Evaluates to today's date, for example: 23 July, 2018
Expressions use SQL syntax. Follow the syntax conventions below when you create expressions:
Enclose data field names in square brackets (
), for example:
Type a question mark (?) before query parameters names, for example:
Parameters prefix before report parameters names, for example:
Enclose string literals in apostrophes (
'), for example:
The use of quotation marks (
"), for example,
"Quoted Text", results in an error.
To embed an apostrophe into a string literal, type two apostrophes, for example:
'It''s an example'
The Boolean literals are
Enclose date-time literals in hash marks (
#), for example:
[OrderDate] >= #1/1/2016#
Use a question mark (
?) to represent a null reference (one that does not refer to any object), for example:
[Region] != ?
Use round brackets
() to control the order in which an expression is evaluated, for example:
2 * ([Quantity] - 1)
If an expression contains terms of different types, you can use dedicated functions to convert the types, for example:
Refer to Operators, Literals, and Functions for a complete list of supported operators, literals, and functions.
To help you build expressions, Report Designer has a built-in Expression Editor that gives you easy access to the different types of elements you can use in an expression. The Expression Editor only shows items that are permitted in the current context.
To open the Expression Editor, click the icon for a property that allows expressions. The expression that you create will show in . You can type the expression or parts of the expression directly in . You can also insert items by selecting the category of item in and then double-clicking the item in . Data fields and report parameters are listed in the Fields category.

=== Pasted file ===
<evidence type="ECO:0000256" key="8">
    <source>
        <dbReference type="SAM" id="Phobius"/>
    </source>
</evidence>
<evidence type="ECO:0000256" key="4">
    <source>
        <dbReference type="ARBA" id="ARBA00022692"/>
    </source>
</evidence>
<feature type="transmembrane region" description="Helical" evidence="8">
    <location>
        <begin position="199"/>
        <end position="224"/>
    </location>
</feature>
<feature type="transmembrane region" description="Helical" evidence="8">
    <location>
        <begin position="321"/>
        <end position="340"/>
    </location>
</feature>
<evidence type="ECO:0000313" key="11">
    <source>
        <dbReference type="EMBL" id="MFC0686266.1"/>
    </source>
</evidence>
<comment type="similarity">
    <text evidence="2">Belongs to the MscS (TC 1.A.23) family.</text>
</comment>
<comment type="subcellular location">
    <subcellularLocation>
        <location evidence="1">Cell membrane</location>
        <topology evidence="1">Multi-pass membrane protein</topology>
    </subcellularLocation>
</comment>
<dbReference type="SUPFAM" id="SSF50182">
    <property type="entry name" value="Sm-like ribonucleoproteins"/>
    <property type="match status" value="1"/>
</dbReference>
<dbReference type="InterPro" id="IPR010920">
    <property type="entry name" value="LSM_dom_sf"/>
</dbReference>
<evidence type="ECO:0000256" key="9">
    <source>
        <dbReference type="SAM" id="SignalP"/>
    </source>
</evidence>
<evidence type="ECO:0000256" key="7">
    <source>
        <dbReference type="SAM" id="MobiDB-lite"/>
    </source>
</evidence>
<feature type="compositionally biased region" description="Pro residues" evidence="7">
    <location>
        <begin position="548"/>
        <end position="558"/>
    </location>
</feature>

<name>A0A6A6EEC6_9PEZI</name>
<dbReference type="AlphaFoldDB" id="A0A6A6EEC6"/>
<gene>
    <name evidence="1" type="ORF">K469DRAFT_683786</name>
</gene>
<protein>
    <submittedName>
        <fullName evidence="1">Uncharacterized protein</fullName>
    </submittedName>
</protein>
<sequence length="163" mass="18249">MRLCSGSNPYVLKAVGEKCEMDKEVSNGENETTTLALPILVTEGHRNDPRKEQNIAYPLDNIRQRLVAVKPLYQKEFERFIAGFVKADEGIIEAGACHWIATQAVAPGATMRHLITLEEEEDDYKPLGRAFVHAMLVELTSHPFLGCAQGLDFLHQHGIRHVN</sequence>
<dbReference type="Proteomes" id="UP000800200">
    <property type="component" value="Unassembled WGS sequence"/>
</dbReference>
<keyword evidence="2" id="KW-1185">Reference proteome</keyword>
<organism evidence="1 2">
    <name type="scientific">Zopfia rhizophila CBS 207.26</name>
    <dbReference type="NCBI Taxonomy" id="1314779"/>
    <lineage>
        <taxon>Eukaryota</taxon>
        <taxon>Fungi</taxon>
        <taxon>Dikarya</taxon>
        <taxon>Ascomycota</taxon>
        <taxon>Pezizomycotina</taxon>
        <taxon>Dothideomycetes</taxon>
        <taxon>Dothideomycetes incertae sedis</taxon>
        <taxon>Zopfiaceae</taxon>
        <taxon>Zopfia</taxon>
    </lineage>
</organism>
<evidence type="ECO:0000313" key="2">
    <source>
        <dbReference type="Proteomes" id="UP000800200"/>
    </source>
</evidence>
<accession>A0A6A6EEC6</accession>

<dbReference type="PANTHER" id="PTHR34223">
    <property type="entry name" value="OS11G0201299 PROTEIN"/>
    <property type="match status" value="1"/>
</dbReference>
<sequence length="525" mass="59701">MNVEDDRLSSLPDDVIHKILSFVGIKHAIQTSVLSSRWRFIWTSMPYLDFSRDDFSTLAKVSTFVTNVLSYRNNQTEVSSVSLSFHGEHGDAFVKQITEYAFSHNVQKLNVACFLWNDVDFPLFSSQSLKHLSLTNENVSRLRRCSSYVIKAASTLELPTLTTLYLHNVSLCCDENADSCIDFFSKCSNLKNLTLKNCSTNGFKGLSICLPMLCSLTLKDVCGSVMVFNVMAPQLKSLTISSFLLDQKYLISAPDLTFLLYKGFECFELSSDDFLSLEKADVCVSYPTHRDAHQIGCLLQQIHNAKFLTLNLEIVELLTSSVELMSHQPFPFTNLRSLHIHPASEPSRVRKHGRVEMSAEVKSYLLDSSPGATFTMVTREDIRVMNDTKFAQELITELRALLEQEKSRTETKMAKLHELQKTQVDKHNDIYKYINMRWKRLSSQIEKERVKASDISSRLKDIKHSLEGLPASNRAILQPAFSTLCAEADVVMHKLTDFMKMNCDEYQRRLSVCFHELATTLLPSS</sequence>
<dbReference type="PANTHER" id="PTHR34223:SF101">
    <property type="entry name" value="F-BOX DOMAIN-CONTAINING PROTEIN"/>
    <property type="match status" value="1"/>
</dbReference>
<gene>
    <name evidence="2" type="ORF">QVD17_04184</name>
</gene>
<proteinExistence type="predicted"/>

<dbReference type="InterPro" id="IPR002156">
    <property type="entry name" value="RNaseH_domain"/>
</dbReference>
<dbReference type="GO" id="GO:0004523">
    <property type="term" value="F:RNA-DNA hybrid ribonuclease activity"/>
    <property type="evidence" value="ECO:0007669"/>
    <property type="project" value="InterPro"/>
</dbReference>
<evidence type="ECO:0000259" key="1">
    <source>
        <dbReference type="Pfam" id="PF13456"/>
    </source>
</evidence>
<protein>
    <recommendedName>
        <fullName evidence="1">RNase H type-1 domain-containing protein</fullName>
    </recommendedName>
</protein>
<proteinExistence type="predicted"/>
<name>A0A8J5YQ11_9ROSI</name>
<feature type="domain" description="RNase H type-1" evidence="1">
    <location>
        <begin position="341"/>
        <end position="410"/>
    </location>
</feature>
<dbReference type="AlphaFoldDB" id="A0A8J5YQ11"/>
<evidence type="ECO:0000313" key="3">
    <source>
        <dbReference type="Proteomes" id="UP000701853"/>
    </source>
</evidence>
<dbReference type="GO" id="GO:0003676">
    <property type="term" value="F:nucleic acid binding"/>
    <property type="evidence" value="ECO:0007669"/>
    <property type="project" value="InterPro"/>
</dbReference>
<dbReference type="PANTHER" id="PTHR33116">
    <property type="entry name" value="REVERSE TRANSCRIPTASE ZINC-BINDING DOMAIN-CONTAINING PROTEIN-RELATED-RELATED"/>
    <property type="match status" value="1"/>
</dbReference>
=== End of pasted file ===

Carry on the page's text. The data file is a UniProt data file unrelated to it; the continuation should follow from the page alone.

This video shows an expression being created in the Expression Editor.
String expressions are expressions that evaluate to a string. A complex string expression combines (concatenates) an number of string literals, data fields, and functions using the concatenation operator,
String literals are enclosed in apostrophes, for example,
'This is a string literal'. Note that you cannot use quotation marks (
") instead of apostrophes. To embed an apostrophe into a string literal, type a two apostrophes, for example,
'It''s an example' appears in the report as: It's an example
Concatenating strings in an expression allows you to build complex strings that contain data. One common scenario is labelling data. For example, to label a record's object ID, you could use an expression like
'Object ID: ' + [objectid]. This appears in the report as, for example: Object ID: 19245
In other situations, you may want to build phrases or complete sentences. For example, the expression